that evening, and a few hours later, at 1:29 a.m., their car
was stopped by police in Ohio for missing taillights.
The jury convicted defendant of felon in possession of a
firearm, conspiracy to commit first-degree home invasion,
first-degree home invasion, conspiracy to commit assault with
intent to do great bodily harm less than murder, assault with
intent to do great bodily harm less than murder, carrying a
firearm with unlawful intent, and three counts of
1Ashley Williams stated that she knew defendant
because they had a sexual encounter shortly before the
People v. Lister, 2014 WL 4495234, at *1-2 (Mich.
Ct. App. Sept. 11, 2014).
his conviction and sentence, Petitioner filed an appeal of
right. His appellate counsel filed a brief on appeal, raising
what now form his first three habeas claims:
I. The prosecutor's exercise of a peremptory strike to
exclude the only African-American male member of the jury
violated Defendant's constitutional right to equal
protection of the law.
II. Defendant's assault with intent to cause great bodily
harm and conspiracy to commit an assault with intent to
commit great bodily harm convictions are not supported by
sufficient evidence. U.S. Const Am XIV.
III. The trial court erred when it imposed consecutive terms
on Counts V and VI because it disagreed with the jury's
acquittal of Defendant on the original counts VII and VIII.
This is constitutional error under the 6th Amendment.
Defendant is entitled to a re-sentencing.
also filed a supplemental pro se brief raising an additional
I. Defendant was denied his Sixth Amendment right to
effective assistance of counsel, where counsel failed to
fully investigate alibi defense evidence, within motioning
the court for production of ‘critical' and
appointed investigator, in whom was appointed by the court to
conduct an investigation into said alibi.
II. Appointed appellate counsel was ineffective contrary to
both the federal and state constitutions, where appellate
counsel failed to raise on appeal as a matter of right, the
‘cumulative errors' of trial counsel.
Michigan Court of Appeals affirmed Petitioner's
convictions in an unpublished opinion, but the court ordered
that the judgment of sentence was to be amended to indicate
that Petitioner's felony-firearm sentences were to run
concurrently with his conspiracy convictions. Id.
subsequently filed an application for leave to appeal in the
Michigan Supreme Court. The application raised the same five
claims raised in the Michigan Court of Appeals, and it also
presented two additional claims:
I. The prosecution failed to provide sufficient evidence for
the jury to find Defendant-Appellant guilty of assault with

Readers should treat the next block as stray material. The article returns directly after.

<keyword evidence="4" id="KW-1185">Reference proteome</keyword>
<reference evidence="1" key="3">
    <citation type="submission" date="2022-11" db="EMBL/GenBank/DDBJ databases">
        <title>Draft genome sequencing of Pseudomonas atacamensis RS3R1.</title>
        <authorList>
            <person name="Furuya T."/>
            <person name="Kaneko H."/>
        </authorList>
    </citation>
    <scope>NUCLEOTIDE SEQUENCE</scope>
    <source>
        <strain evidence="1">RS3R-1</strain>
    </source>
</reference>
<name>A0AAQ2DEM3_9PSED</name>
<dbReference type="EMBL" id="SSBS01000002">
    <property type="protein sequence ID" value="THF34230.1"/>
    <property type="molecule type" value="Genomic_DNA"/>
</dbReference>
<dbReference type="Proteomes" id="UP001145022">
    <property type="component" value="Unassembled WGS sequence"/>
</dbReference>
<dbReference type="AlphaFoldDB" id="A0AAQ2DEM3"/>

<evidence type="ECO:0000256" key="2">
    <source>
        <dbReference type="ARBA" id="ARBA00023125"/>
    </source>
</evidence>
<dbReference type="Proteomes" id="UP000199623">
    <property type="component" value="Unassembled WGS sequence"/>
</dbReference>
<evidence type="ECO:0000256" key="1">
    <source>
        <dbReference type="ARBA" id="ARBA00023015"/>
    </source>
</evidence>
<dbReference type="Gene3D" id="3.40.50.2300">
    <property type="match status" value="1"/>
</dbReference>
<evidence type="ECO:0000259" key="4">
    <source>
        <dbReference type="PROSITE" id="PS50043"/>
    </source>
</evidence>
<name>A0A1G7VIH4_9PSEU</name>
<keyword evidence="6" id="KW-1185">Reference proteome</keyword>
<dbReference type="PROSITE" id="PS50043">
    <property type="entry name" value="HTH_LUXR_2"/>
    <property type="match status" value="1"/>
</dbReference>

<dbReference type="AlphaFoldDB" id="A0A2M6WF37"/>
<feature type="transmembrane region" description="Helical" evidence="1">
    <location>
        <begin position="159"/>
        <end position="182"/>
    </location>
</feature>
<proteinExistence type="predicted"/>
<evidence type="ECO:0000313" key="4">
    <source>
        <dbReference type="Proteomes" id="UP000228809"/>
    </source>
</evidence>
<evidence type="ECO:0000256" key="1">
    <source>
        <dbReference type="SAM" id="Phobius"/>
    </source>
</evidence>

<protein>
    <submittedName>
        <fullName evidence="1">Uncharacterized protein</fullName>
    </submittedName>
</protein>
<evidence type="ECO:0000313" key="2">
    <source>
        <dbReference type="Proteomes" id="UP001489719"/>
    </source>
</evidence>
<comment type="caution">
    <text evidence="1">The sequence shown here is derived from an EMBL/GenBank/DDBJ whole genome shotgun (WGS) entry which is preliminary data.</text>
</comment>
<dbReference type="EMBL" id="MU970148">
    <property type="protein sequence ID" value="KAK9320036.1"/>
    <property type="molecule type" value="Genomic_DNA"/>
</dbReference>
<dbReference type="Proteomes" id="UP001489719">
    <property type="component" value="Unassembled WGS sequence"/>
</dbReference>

intent to commit great bodily harm and conspiracy to commit
assault with intent to commit great bodily harm beyond a
reasonable doubt, where there was irrefutable evidence that
would substantiate a reliable alibi.
II. Defendant-Appellant was deprived of his federal and state
constitutional rights to the effective assistance of counsel,
where appointed appellate counsel refused to brief and/or
provide assistance within perfecting
Defendant-Appellant's in propria persona issues on
Michigan Supreme Court denied the application because it was
not persuaded that the questions presented should be
reviewed. People v. Lister, 859 N.W.2d 522 (Mich.
then filed a motion for relief in the trial court, raising
I. Was the Defendant deprived of his federal and state
constitutional rights to effective assistance of counsel,
where counsel's performance fell below an objective
standard of reasonableness, based on the following cumulative
errors of counsel during trial.
II. Was the Defendant denied a fair trial contrary to his
14th Amendment rights, where the prosecution engaged in
improper comments and offered contradictory evidence to
support and change the theory with regards to the weapon used
before the jury?
III. Did the prosecution deprive Defendant of his right to
right to cross examine, where then the prosecutor failed to
comply with MCL § 767.40a, within withholding the
amended res gestae witness list?
IV. Was the Defendant deprived of his Sixth and Fourteenth
Amendment rights, when the prosecution withheld
“exculpatory information” from the Defendant
during his trial?
V. Was the Defendant deprived of his federal and state
constitutional rights, where the appointed appellate counsel
failed to raise the issues incorporated herein?
VI. Did trial court err in allowing conviction of Defendant
of three separate counts of violating the felony-firearm
statute, MCL 750.227b, in a single criminal transaction?
trial court denied the motion for relief from judgment in an
opinion dated July 25, 2015. Dkt. 18-13. After discussing the
merits of the claims, the trial court found that